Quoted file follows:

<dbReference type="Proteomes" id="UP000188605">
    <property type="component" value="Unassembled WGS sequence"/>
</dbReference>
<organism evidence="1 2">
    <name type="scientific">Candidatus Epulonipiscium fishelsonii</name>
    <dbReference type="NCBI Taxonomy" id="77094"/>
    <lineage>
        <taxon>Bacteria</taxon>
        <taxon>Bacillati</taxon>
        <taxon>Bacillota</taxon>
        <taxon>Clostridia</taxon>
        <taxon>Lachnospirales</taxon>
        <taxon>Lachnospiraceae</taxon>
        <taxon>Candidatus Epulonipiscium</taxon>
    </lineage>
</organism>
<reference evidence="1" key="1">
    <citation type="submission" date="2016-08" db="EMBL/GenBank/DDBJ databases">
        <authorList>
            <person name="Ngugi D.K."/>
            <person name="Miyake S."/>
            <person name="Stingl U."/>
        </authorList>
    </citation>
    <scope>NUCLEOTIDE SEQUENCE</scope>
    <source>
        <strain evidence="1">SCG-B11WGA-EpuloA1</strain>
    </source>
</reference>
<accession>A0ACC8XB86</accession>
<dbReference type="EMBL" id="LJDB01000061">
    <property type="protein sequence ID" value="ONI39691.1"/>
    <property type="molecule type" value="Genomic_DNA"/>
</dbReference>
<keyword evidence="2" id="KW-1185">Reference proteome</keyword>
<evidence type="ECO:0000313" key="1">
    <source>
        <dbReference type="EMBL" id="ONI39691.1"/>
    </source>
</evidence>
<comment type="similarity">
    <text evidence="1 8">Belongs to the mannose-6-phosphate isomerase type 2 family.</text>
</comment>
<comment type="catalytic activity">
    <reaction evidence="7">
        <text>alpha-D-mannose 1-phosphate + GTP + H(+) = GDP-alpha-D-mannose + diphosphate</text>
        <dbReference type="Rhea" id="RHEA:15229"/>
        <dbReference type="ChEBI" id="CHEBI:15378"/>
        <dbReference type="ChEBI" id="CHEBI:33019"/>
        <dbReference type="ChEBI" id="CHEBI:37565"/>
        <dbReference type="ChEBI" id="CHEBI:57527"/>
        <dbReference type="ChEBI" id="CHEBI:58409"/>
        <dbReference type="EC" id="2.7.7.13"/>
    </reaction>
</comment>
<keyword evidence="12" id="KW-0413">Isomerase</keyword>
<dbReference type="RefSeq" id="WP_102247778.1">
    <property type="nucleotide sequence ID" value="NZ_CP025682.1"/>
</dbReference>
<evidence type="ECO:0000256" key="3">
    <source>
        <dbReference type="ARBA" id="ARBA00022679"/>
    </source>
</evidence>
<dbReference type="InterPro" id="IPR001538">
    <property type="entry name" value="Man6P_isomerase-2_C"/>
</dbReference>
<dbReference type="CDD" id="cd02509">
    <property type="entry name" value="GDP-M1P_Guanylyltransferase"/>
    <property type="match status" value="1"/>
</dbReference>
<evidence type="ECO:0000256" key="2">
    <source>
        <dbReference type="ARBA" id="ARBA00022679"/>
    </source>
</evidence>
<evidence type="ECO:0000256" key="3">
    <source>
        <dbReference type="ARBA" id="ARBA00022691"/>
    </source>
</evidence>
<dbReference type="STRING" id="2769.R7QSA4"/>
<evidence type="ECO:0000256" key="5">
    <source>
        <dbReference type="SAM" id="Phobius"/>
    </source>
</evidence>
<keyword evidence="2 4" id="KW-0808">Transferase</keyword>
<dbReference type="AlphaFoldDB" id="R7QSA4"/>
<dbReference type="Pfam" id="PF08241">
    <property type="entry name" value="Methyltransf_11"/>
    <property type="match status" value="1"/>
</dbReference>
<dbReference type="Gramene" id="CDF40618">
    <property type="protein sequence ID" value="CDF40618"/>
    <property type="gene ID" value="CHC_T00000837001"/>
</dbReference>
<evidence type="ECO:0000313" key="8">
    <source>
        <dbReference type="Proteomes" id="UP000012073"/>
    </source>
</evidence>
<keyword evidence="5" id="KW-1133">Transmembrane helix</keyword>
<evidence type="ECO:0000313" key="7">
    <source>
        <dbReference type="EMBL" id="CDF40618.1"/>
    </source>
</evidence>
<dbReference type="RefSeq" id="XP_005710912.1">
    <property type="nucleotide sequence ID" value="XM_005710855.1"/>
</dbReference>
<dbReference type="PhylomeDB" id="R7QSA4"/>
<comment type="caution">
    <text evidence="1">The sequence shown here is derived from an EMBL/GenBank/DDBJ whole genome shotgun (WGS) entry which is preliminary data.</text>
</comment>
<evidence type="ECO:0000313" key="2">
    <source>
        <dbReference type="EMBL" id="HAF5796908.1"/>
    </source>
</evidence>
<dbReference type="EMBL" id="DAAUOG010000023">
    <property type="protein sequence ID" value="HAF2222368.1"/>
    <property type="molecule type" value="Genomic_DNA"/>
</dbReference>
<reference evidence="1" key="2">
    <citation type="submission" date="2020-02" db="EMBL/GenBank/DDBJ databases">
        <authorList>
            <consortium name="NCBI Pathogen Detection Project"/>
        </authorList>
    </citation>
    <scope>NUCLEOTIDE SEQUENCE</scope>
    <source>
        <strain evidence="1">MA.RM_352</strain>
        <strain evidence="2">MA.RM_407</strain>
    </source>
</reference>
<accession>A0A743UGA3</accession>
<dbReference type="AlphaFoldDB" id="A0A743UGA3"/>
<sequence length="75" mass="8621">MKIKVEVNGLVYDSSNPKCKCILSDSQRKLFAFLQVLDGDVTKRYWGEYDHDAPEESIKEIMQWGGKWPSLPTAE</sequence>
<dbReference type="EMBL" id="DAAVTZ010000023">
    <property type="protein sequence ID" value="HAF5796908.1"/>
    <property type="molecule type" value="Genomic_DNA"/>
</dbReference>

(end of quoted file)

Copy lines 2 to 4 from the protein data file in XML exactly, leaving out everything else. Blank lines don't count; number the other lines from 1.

    <property type="component" value="Unassembled WGS sequence"/>
</dbReference>
<organism evidence="1 2">